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Livengood tells all


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Arizona Daily Wildcat

Our coaches are doing a much better job in terms of recruiting quality student athletes who can achieve here academically, achieve here athletically and those kind of things. Jim Livengood UA Athletic Director

By Brett Erickson
Arizona Daily Wildcat, October 6, 1999


How would you characterize the current state of UA athletics - men's and women's athletics?


Well, I think right now we're in great shape. I think that across the board in all 19 sports we're very competitive. I love the consistency in terms of the coaching we're getting. Our recruiting has just gotten better and better so the quality of our student athletes, both academically and athletically, across the board, I think we're in great shape. Now, I need to kind of clarify that a little bit. I think we can get better, too. But what I'm seeing right now is increased recruiting. Our coaches are doing a much better job in terms of recruiting quality student athletes who can achieve here academically, achieve here athletically and those kind of things.

W: What would you say are the biggest challenges that face the men's and women's sports teams?

L: I'm not sure that there's a difference in the two of them - I think it probably would be the same thing, and it's not the answer that people want to hear. Our biggest problems have a lot to do with finances. We provide almost 95-96 percent of our entire funding - we have to raise that each year. In terms of keeping our programs to the level that they are right now and even going higher, takes funding. Then, when you add in there all kinds of capital projects - any maintenance that needs to be done, any building that need to be done, athletic facilities - and I'm not complaining, I'm just saying the way it is, it is going to be done by athletics (the department). So that part of it puts a tremendous burden on us as we look in the future. And that is not a gender issue, because it's not any different for the women than from the men... that's just for all intercollegiate athletics. And quite honestly, we don't break it down. We look at our program as 19 athletic programs. The fact that we have 11 sports for women and eight sports for men just happens to be the way it breaks down. We look at it as a 19-sports program.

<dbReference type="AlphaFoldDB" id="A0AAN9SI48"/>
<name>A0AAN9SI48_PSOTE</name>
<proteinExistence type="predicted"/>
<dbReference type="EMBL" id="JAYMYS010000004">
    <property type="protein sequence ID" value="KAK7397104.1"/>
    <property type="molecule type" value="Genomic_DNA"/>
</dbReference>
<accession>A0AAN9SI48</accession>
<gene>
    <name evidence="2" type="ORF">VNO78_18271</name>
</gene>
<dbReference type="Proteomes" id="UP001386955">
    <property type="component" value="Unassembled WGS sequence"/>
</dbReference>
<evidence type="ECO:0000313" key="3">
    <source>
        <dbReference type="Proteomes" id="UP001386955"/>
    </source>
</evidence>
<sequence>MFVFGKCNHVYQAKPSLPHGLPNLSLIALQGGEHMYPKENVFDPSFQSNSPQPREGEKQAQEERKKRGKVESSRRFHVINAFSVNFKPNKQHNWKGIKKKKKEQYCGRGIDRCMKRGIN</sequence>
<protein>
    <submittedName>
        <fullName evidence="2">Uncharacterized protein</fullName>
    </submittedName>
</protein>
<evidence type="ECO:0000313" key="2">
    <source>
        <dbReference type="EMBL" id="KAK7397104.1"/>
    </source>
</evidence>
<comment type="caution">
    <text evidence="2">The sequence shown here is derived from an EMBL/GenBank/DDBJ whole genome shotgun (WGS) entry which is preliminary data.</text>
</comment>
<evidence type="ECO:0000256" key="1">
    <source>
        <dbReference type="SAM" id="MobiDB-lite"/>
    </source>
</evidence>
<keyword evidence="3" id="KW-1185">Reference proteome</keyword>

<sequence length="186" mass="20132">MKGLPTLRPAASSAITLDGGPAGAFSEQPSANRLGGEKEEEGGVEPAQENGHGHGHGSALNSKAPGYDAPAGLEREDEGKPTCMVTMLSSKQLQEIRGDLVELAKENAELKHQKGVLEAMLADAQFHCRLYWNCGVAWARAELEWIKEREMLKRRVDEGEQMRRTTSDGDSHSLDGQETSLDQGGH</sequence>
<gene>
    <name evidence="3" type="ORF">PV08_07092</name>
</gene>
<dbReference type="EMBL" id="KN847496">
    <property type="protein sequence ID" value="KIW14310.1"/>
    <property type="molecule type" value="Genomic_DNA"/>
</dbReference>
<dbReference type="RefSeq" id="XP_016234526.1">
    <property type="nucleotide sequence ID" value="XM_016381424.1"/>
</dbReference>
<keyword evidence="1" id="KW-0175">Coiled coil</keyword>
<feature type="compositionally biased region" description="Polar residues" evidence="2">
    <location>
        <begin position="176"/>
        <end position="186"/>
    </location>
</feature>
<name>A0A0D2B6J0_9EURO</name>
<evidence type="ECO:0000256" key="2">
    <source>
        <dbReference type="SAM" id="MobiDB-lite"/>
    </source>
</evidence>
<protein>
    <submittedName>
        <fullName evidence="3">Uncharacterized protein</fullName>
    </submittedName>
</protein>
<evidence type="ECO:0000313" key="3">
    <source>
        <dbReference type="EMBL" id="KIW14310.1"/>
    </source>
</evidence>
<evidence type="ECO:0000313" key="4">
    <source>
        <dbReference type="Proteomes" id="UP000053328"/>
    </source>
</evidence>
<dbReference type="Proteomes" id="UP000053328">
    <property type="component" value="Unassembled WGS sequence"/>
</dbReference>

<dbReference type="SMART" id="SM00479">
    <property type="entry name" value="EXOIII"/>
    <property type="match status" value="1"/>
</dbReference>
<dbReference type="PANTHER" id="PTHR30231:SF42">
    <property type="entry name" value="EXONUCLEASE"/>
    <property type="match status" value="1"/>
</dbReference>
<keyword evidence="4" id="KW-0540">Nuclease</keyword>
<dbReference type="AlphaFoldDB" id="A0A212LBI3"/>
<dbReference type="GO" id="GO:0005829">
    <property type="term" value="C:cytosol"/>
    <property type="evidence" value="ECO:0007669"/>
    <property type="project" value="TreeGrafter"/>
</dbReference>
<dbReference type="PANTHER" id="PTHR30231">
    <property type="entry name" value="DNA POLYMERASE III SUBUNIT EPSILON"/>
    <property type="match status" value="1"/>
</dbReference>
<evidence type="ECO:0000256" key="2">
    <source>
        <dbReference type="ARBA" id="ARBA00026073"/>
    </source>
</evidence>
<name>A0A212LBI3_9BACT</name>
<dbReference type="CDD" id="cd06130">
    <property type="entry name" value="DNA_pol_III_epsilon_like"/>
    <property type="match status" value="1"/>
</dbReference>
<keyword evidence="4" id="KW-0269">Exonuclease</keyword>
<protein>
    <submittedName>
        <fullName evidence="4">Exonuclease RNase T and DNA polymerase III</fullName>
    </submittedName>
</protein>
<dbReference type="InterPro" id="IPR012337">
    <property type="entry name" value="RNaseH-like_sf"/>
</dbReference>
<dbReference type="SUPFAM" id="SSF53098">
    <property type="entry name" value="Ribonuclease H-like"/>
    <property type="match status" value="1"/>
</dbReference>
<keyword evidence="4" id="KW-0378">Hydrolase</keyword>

W: How has Title IX (the NCAA gender-equity requirement) affected the UA for men and women athletes?

L: I think Title IX has been tremendous for the UA. Obviously my predecessors, both from an athletic standpoint and also the two (UA) presidents that have served during the time I've been here, have been extremely committed to Title IX. They've been extremely committed to making sure that every student athlete in here is treated equitably and has the same opportunities regardless of gender and regardless of ethnicity. Title IX has been a blessing. I think Title IX has been a wonderful thing for intercollegiate athletics. I think it's the right thing, right time, and I'm excited that the UA, not just athletics, but the UA has embraced it as much as well.

When I visit with colleges from across the country, I don't sense any of the frustrations that some schools do with regards to 'well, we're going to do it, but it's not our first choice,' or 'yeah, we'll do it because somebody's making us do it.' No, the attitude here has been we're going to do it because it's the right thing to do for all 19 programs. Our women's program is just as important as our men's program. I think our student-athletes really sense that as well.

W: Are you pleased with the direction of our football team right now, and with Coach Tomey and his staff?

L: Yeah, I'm very pleased. Would I like to be 4-1 or 5-0? The answer is yes. We're not 5-0 or 4-1 - we're 3-2. But I'm pleased in the direction. I think the last week was a really good week for us in terms of going back and doing a number of things fundamentally. Dick and his staff are doing a great job. Sometimes we, and I mean we generically, are so quick to jump off a bandwagon and then back on, and so on and so forth. It's really incredible.

I tend to look at things over the long haul and I always have. At the end of the year, after we've played 12 regular season games, then let's look at it, and that's what we do. Dick and I sit down - I do it with every coach - we sit down and we evaluate the season in terms of what has happened and what's going on and those kind of things. So that part of it is at the end of the season.